Posted by psgels on 1 August 2007 with categories: Anime Reviews


It’s hard to find a good way to start this review. I think the best way is to compare this series to a very badly manufactured jigsaw-puzzle. Some pieces are too big, others are too small, pairs of pieces don’t attach to each other when they’re supposed to, and vice versa. There are pieces missing everywhere, and now it’s up to you to make some sense out of it!

This, in essence, is basically Boogiepop’s best and worst point. What we’ve got here is basically a case-based series, in which we some really deep case-studies of some seemingly random people, throughout the twelve episodes of its airtime. The catch is, however, that beneath the surface of this series, there’s an incredibly complex plot going on, that pops up once in a while. Boogiepop Phantom may be a case-based series on first looks, at heart, it’s a fully fledged mystery-series.

The mystery in this series is slightly different from other mystery-series. While most series of the genre choose the easy and straightforward way of “Hey, I’m a mystery-series with an unknown plot; through the course of my episodes, I’m slowly going to reveal my secrets so that you’ll understand everything in the end”, Boogiepop goes “Hey, I’m a mystery-series with an unknown plot; through the course of my episodes, I’m going to keep dropping references that you’ll only understand in four episodes, so that you’ll need to rewatch me at least once in order to understand the vital parts of my plot”.

And that’s the beauty of this series. It’s basically chockfull of references to other episodes, it keeps hopping from one time to another one, and the amount of red herrings it throws at you could satisfy an average fish-factory for at least a week. If you want to understand this series, you’ll have to work for it, as it’s not going to present itself on an open platter so easily. As mystery is my favourite genre, I just couldn’t help but love this. In fact, I’ve only seen one series that carried its mystery even further, and that is Ergo Proxy. It’s series like this one that really show the beauty of the mystery-genre.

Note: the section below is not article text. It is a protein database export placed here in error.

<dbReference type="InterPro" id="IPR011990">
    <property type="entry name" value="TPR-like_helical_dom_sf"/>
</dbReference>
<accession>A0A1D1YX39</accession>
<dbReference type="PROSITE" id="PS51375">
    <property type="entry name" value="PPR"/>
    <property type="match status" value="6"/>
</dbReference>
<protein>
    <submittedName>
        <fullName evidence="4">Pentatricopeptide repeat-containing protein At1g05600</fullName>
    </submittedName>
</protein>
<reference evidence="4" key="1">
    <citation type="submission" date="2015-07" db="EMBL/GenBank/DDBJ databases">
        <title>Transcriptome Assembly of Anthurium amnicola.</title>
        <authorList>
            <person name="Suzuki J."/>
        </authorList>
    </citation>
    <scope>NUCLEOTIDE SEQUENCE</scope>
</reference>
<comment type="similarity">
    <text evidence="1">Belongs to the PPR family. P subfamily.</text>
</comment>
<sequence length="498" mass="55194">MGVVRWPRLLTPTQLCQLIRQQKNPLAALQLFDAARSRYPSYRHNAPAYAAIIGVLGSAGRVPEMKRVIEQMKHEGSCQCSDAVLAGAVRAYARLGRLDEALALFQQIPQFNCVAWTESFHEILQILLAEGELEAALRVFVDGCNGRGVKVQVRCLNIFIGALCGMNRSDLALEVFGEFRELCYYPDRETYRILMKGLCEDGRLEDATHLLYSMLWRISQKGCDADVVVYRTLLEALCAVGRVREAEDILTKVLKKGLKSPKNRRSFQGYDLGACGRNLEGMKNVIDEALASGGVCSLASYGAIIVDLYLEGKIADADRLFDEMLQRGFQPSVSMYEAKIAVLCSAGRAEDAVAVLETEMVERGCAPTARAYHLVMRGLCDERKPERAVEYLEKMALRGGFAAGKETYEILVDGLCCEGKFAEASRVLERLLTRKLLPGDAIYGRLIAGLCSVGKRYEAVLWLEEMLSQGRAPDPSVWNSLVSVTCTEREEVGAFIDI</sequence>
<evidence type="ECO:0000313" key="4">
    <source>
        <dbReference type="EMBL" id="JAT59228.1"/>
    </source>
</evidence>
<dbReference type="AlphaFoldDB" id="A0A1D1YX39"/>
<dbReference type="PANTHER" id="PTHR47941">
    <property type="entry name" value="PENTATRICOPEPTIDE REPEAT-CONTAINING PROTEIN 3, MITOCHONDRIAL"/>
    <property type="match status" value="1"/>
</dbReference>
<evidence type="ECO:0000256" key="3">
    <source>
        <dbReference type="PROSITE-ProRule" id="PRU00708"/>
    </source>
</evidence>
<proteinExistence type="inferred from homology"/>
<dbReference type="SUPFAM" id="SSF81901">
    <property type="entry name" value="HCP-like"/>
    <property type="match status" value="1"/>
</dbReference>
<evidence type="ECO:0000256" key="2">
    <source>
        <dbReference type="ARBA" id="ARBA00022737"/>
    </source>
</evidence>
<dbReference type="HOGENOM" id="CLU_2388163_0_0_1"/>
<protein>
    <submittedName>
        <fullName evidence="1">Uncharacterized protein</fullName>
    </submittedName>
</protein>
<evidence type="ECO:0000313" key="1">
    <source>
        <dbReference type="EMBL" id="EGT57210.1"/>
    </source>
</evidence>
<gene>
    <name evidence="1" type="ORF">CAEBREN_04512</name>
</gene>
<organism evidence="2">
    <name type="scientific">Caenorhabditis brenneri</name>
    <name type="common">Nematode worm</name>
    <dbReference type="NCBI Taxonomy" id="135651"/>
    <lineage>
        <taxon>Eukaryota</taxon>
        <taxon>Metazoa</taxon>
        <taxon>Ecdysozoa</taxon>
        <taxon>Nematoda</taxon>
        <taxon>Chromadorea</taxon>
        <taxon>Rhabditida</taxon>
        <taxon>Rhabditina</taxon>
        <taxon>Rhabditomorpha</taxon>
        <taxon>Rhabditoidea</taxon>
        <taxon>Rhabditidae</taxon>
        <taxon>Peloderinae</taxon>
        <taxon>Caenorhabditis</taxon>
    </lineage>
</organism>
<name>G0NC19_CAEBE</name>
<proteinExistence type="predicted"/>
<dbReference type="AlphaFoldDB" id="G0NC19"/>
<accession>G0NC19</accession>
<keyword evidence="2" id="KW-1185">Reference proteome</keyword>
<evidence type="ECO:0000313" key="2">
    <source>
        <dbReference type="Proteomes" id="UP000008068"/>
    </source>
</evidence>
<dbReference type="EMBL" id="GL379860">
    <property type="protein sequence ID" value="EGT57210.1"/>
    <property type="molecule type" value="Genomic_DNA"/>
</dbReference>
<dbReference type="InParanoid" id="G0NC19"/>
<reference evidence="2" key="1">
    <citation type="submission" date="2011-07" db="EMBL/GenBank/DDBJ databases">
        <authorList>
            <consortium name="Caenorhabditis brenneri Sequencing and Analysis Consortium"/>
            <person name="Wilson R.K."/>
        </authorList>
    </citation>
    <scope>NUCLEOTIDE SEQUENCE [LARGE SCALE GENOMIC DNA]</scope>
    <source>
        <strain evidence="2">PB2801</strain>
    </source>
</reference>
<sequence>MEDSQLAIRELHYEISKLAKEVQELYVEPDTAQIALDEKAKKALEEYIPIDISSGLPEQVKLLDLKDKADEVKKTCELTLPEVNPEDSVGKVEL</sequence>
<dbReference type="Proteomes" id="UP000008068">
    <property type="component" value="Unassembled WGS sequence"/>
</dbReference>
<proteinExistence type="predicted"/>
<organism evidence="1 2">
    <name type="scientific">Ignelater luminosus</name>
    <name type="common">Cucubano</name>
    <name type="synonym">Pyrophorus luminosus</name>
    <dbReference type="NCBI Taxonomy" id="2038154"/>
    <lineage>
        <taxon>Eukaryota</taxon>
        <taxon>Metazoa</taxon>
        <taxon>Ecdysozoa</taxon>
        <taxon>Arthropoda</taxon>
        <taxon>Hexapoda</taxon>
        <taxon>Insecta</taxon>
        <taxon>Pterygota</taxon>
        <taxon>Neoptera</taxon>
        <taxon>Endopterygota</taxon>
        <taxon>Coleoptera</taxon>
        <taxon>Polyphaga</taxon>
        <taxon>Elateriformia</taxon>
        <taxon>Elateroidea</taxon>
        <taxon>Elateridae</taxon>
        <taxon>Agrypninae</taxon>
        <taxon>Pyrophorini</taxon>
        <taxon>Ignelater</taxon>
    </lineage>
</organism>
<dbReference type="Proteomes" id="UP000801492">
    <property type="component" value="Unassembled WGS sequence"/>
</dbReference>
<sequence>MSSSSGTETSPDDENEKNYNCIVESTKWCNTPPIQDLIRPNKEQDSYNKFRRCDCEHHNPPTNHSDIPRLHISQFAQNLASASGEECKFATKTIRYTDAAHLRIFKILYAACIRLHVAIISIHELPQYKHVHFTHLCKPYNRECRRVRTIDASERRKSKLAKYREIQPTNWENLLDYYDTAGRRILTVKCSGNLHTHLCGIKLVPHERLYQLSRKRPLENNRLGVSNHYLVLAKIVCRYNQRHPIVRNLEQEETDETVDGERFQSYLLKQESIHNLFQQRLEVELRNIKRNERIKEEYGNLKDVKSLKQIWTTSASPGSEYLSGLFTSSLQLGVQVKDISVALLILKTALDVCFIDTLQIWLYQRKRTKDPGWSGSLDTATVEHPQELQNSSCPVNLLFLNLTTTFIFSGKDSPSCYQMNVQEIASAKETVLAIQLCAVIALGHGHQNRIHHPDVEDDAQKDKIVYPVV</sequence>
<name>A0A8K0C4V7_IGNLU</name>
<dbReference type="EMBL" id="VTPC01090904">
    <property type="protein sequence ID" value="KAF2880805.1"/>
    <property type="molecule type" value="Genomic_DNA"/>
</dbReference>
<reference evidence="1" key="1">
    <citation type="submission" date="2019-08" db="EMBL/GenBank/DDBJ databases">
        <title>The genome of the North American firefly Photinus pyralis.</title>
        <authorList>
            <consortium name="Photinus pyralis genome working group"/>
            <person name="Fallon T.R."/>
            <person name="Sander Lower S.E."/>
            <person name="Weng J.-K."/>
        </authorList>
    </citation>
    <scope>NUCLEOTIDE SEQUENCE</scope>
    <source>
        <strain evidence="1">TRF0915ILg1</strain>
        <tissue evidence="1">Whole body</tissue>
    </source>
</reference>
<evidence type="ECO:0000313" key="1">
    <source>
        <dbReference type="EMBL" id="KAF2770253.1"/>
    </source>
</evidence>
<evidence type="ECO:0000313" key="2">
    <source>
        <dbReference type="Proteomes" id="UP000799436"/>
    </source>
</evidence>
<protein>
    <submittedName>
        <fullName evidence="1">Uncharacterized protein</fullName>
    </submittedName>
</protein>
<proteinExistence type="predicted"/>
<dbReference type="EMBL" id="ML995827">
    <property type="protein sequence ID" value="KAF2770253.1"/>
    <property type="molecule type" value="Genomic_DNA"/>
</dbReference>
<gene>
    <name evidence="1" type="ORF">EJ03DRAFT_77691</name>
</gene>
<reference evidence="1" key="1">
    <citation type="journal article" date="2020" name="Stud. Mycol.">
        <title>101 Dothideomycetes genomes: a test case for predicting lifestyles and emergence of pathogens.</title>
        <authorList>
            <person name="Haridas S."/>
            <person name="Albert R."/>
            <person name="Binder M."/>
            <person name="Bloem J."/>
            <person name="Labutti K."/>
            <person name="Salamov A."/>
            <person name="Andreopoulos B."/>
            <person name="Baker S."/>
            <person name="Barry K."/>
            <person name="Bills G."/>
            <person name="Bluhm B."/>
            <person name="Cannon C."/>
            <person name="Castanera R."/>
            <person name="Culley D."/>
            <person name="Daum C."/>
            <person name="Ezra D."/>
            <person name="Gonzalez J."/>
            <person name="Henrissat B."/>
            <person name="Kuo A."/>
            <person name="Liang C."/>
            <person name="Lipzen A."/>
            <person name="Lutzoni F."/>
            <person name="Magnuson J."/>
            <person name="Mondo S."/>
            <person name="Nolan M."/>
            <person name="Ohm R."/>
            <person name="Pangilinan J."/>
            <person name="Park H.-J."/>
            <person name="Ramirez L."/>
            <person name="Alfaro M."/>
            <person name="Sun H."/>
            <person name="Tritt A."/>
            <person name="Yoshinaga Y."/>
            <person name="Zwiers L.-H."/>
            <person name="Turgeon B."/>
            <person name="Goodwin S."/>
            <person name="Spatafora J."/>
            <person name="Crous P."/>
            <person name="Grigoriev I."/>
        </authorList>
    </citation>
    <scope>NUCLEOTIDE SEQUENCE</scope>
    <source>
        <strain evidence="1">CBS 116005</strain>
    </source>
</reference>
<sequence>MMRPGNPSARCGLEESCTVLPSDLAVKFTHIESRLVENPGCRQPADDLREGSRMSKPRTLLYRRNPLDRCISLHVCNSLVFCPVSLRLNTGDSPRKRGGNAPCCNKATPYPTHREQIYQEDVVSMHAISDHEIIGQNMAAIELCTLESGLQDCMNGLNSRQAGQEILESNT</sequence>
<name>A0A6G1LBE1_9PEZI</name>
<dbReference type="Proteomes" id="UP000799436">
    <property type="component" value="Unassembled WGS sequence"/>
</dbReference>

Unfortunately, I think that this series went a little too overboard with this. After rewatching the important parts of the series, I think I now finally have an understanding of what’s going on, but there are still plot-holes that seemed to have come from nowhere. I remember seeing at least two characters who came from nowhere, did something important, and then vanished again. Kirima also lacked a reason for her actions (at least, I think she does, it may be a plot-hole I missed).

Still, this series also shines in its cases. Rarely have I seen a series that went so deep into the minds of its characters with a relatively low amount of time spent on them, and the results are great. A few cases really stand out as memorable. If I had to describe my feelings of Boogiepop Phantom with one word, it’d have to be “fascinating”.

8 Responses

  1. DiGiKerot says:

    You really need to read at least the first novel (it’s available in English), or at least see the live action movie, to fill in a few of the holes in the plot here. The anime series was written to follow immediately on from the end of the book, and kind of assumes a familiarity with the characters and events from it.

    It’ll go some way to explain Kirima, anyway.

  2. Chris says: